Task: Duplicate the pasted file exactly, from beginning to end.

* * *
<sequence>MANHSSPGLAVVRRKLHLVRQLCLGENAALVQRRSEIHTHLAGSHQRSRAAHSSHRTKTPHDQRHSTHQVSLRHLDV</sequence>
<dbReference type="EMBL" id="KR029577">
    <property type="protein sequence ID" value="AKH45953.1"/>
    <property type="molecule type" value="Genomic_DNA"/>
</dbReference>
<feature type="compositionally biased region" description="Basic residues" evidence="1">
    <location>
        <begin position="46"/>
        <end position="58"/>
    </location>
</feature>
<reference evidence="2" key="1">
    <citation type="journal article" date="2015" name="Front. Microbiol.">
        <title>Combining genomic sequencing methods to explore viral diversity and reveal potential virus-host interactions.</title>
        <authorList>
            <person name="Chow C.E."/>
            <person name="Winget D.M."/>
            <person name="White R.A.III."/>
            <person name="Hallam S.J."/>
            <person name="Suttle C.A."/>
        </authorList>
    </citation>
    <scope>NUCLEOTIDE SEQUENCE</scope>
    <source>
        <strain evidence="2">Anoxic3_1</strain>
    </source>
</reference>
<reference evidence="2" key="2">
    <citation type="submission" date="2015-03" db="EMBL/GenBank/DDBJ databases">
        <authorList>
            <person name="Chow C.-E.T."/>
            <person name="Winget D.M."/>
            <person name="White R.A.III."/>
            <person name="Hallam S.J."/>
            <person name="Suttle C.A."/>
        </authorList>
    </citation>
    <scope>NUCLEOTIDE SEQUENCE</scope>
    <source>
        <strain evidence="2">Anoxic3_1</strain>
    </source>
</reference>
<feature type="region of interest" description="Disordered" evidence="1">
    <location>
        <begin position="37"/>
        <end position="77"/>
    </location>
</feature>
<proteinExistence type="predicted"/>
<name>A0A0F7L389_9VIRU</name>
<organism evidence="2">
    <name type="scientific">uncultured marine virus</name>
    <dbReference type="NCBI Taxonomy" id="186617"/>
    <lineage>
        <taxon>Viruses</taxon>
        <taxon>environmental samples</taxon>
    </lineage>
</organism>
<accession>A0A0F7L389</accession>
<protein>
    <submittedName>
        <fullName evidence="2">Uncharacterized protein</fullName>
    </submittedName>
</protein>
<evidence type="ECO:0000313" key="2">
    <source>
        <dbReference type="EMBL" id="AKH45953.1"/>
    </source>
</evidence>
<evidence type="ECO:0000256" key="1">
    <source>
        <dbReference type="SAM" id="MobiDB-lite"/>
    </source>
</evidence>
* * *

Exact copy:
<sequence>MANHSSPGLAVVRRKLHLVRQLCLGENAALVQRRSEIHTHLAGSHQRSRAAHSSHRTKTPHDQRHSTHQVSLRHLDV</sequence>
<dbReference type="EMBL" id="KR029577">
    <property type="protein sequence ID" value="AKH45953.1"/>
    <property type="molecule type" value="Genomic_DNA"/>
</dbReference>
<feature type="compositionally biased region" description="Basic residues" evidence="1">
    <location>
        <begin position="46"/>
        <end position="58"/>
    </location>
</feature>
<reference evidence="2" key="1">
    <citation type="journal article" date="2015" name="Front. Microbiol.">
        <title>Combining genomic sequencing methods to explore viral diversity and reveal potential virus-host interactions.</title>
        <authorList>
            <person name="Chow C.E."/>
            <person name="Winget D.M."/>
            <person name="White R.A.III."/>
            <person name="Hallam S.J."/>
            <person name="Suttle C.A."/>
        </authorList>
    </citation>
    <scope>NUCLEOTIDE SEQUENCE</scope>
    <source>
        <strain evidence="2">Anoxic3_1</strain>
    </source>
</reference>
<reference evidence="2" key="2">
    <citation type="submission" date="2015-03" db="EMBL/GenBank/DDBJ databases">
        <authorList>
            <person name="Chow C.-E.T."/>
            <person name="Winget D.M."/>
            <person name="White R.A.III."/>
            <person name="Hallam S.J."/>
            <person name="Suttle C.A."/>
        </authorList>
    </citation>
    <scope>NUCLEOTIDE SEQUENCE</scope>
    <source>
        <strain evidence="2">Anoxic3_1</strain>
    </source>
</reference>
<feature type="region of interest" description="Disordered" evidence="1">
    <location>
        <begin position="37"/>
        <end position="77"/>
    </location>
</feature>
<proteinExistence type="predicted"/>
<name>A0A0F7L389_9VIRU</name>
<organism evidence="2">
    <name type="scientific">uncultured marine virus</name>
    <dbReference type="NCBI Taxonomy" id="186617"/>
    <lineage>
        <taxon>Viruses</taxon>
        <taxon>environmental samples</taxon>
    </lineage>
</organism>
<accession>A0A0F7L389</accession>
<protein>
    <submittedName>
        <fullName evidence="2">Uncharacterized protein</fullName>
    </submittedName>
</protein>
<evidence type="ECO:0000313" key="2">
    <source>
        <dbReference type="EMBL" id="AKH45953.1"/>
    </source>
</evidence>
<evidence type="ECO:0000256" key="1">
    <source>
        <dbReference type="SAM" id="MobiDB-lite"/>
    </source>
</evidence>